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The Asian ApertureEiji Tsuburaya: Master of Monsters Book Review
POSTED BY JASON FETTERS, July 8, 2014    Share

Finally a book has come that celebrates the extraordinary life of Eiji Tsuburaya, the special effects wizard, behind such iconic creations such as Godzilla and Ultraman. Both characters continue to exist and thrive well into the 21st Century and are a living tribute to Tsuburaya’s unique artistic vision.

Only August Ragone could have written a book about Eiji Tsuburaya that is filled with passion and insight. Ragone is a Japanese Film Expert who appeared on Captain Cosmic, Bob Wilkins, on KTUV television in San Francisco to share his insights on Japanese movie monsters.

Eiji Tsuburaya is one part biography and also a chronicle of every great Toho monster movie to come out of the 50’s through the 70’s. The book tells the incredible story of how Tsuburaya, already in his 50’s, teamed up with Ishiro Honda on a movie that would delight movie audiences all over the world called Godzilla (1954.) While Honda handled the directing of the human actors, Tsuburaya was in charge of creating the suit and carefully crafting a miniature version of Tokyo, as well as, directing all the special effects.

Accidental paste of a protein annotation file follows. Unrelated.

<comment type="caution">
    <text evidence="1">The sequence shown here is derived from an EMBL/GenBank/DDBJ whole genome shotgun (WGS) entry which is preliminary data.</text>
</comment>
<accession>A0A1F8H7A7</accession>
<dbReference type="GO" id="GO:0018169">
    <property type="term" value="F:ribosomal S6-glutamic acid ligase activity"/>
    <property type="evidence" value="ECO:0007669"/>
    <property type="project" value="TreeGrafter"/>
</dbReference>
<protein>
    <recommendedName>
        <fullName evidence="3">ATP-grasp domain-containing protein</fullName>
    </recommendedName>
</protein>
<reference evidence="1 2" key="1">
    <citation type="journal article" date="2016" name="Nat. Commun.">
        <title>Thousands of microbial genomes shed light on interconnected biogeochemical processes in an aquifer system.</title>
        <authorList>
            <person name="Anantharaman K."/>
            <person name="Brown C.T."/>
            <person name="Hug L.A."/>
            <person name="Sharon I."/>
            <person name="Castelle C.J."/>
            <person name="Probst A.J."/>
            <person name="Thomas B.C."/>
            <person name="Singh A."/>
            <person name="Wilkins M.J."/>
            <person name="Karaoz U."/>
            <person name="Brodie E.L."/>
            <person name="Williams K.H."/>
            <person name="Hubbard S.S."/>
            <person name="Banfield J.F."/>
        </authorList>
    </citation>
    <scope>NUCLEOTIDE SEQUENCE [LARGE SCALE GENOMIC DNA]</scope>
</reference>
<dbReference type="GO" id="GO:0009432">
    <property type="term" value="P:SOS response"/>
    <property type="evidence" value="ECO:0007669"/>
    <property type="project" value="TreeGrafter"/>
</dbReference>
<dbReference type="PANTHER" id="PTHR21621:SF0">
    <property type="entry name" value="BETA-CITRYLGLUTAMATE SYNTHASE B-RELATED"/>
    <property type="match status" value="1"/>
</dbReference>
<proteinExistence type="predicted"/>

Soon he would create Tsuburaya Productions and win over millions of children worldwide thanks to his TV sensational hero called Ultraman. Eiji and his valuable team kickstarted a monster era throughout the 60’s that had children flocking to toy stores to pick up the latest monster figures and toys. This was well before George Lucas and Star Wars had a similar effect on children back in ’77.

Eiji Tsuburaya is a literary tribute to a creative talent that is a joy to read. I had to finish each chapter as I eagerly awaited each new chapter. It is a book that is hard to put down because Ragone really cares about his subject. After reading Eiji Tsuburaya, you will probably feel as I did and go to Netflix or your favorite streaming site to seek out these lost treasures of Japanese fantasy and imagination and find out for yourself why Tsuburaya is just as important in the East as Ray Harryhausen is in the US.

I only wish I was a little older and living in Japan during the 1960’s when the monster kid era was in full swing.

So if you are a fan of Japanese movie monsters, this is the book that you should run out and buy. Then prepare to spend some time with an entertaining writer who is never boring and knows his facts and is able to awaken the kid inside us all, the kid that will always love monsters.

"The Asian Aperture" is ©2014 by Jason Fetters. All contents of Crazed Fanboy are ©2014 by Nolan B. Canova and Terence Nuzum.

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